1. What needs to be prepared by an EU citizen before they ‘start dealing with authorities’ (tools, documents, documentation, certificates, etc.) and where can they find/obtain this?
Subject of ownership:
According to the Civil Code, immovable property is defined as land and constructions fixed in or to the ground by a firm foundation. All owners have the same rights and obligations and are granted the same legal protection, regardless of whether the owner is a state, natural person, legal entity, or a municipality. Some property stipulated by a special act may only be owned by the state or certain legal entities, or only by entities with their registered office in the Slovak Republic (such as immovable property on the territory of a military district, the state’s land with a nature protection level of 3 - 5, etc.)
Acquisition of ownership:
Ownership of a property may be acquired by purchase, donation, or other contract, by means of a decision of a state authority or on the basis of other facts stipulated by law.
A contract for the transfer of immovable property must always be made in writing, and the participants' statements, including their signatures, must be on the same document. Individual pages of the contract must be fixed to each other (stapled). A spouse is entitled to claim invalidity of a legal act if the immovable property is subject to matrimonial property and the contract was not signed by both spouses. Furthermore, co-owners are entitled to claim invalidity of a legal act if their pre-emptive right over the share of the property under the Civil Code was breached. The transferor’s signature on the contract for the transfer of immovable property must be authenticated. The signature is to be authenticated by a notary, municipality, or the District Office, unless the contract for the transfer of the immovable property is drawn up in the form of a notarial record or authorised by a lawyer. To verify the identity of the signatory, it is necessary to present an identity card, travel document or foreigner's residence permit.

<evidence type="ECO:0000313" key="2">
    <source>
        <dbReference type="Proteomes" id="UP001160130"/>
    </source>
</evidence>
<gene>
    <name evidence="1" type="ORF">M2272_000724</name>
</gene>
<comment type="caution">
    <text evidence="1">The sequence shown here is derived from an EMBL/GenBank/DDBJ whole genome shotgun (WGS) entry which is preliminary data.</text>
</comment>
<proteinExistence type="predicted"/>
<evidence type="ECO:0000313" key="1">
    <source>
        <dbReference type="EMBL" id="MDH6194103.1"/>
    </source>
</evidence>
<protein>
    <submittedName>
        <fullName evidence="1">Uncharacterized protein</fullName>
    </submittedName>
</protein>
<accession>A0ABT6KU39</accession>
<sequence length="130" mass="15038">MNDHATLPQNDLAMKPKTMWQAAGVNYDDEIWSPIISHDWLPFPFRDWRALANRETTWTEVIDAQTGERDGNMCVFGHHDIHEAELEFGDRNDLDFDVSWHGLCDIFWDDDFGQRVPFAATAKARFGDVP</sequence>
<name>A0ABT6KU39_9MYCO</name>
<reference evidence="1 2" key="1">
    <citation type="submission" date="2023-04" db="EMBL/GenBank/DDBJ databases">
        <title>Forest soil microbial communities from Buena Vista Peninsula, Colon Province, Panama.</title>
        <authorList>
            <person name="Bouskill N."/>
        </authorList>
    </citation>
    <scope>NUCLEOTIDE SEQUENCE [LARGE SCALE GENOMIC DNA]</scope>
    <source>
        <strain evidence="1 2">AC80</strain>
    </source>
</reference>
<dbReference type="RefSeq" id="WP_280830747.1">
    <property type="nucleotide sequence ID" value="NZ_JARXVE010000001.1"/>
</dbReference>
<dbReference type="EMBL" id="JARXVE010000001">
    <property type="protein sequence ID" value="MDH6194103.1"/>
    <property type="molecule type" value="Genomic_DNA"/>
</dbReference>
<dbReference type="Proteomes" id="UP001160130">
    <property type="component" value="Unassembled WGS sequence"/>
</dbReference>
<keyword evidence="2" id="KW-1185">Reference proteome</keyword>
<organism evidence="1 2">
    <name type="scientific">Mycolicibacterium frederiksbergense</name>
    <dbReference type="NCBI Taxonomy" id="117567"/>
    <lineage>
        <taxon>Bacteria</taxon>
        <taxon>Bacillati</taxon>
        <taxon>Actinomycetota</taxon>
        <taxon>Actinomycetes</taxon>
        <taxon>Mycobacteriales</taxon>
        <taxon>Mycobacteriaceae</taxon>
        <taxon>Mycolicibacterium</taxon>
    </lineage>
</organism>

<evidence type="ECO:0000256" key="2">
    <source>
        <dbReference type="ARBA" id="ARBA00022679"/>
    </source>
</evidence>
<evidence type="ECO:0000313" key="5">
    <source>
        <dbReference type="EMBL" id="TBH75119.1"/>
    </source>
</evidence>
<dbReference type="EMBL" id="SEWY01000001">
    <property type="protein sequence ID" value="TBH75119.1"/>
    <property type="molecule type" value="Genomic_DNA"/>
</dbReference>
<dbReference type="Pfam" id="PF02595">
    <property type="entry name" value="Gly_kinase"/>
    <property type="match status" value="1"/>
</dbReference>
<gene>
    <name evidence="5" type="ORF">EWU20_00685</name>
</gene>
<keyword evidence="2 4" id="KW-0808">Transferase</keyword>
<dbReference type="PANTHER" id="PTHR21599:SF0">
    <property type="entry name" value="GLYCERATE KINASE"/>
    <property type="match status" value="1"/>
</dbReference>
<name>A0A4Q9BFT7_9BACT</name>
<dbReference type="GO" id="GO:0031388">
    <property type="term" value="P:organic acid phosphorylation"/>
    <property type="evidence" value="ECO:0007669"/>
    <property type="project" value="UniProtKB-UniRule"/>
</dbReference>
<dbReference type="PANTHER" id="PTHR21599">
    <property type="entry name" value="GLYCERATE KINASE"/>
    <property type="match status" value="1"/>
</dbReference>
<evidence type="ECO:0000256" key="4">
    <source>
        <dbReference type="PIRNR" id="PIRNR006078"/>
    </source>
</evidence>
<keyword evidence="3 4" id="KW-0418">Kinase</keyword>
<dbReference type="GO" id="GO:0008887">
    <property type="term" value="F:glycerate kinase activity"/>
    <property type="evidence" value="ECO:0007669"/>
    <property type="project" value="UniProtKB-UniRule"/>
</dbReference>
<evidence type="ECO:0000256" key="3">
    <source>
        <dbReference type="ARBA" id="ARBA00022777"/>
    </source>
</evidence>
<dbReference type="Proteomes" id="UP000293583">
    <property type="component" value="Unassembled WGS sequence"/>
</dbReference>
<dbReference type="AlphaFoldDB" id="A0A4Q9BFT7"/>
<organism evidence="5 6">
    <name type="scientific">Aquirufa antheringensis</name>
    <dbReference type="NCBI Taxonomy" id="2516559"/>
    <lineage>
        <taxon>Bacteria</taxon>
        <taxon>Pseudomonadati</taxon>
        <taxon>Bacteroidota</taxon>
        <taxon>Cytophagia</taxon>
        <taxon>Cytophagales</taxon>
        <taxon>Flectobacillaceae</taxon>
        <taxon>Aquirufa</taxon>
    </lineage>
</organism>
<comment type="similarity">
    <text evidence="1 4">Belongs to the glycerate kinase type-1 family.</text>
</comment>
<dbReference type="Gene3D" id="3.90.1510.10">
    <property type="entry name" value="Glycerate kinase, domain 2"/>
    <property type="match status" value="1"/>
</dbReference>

The formalities of a contract for the transfer of ownership of a flat or non-residential premises and annexes to the contract are stipulated in Act No 182/1993 on the ownership of flats and non-residential premises.
If immovable property is transferred by means of a contract, the right of ownership is acquired by its registration in the Real Estate Cadastre under specific legislation, unless provided otherwise by a special act. If ownership is acquired based on a decision of a state body, the ownership is acquired by the date defined therein, and if it is not defined in the decision, on the date the decision becomes final.
Ownership acquired by inheritance. Ownership is acquired by the death of the testator. The court will start inheritance proceedings of its own motion as soon as it learns from the registry that a person has died or been declared dead. The heir is liable for reasonable costs associated with the funeral and debts of the testator passed on to the heir upon the testator's death, but only up to the amount of the acquired inheritance. The heir is thus not liable exclusively with the inherited property, even if it was sold right away, but up to the amount of the inherited property. The costs of the services of the notary acting as the judicial auditor and expenses relating to the succession proceedings are paid by the heir acquiring the inheritance. In other cases, the state is to cover the costs. The heir has the right to reject the inheritance. This right to refuse applies also if additional property of the testator is discovered.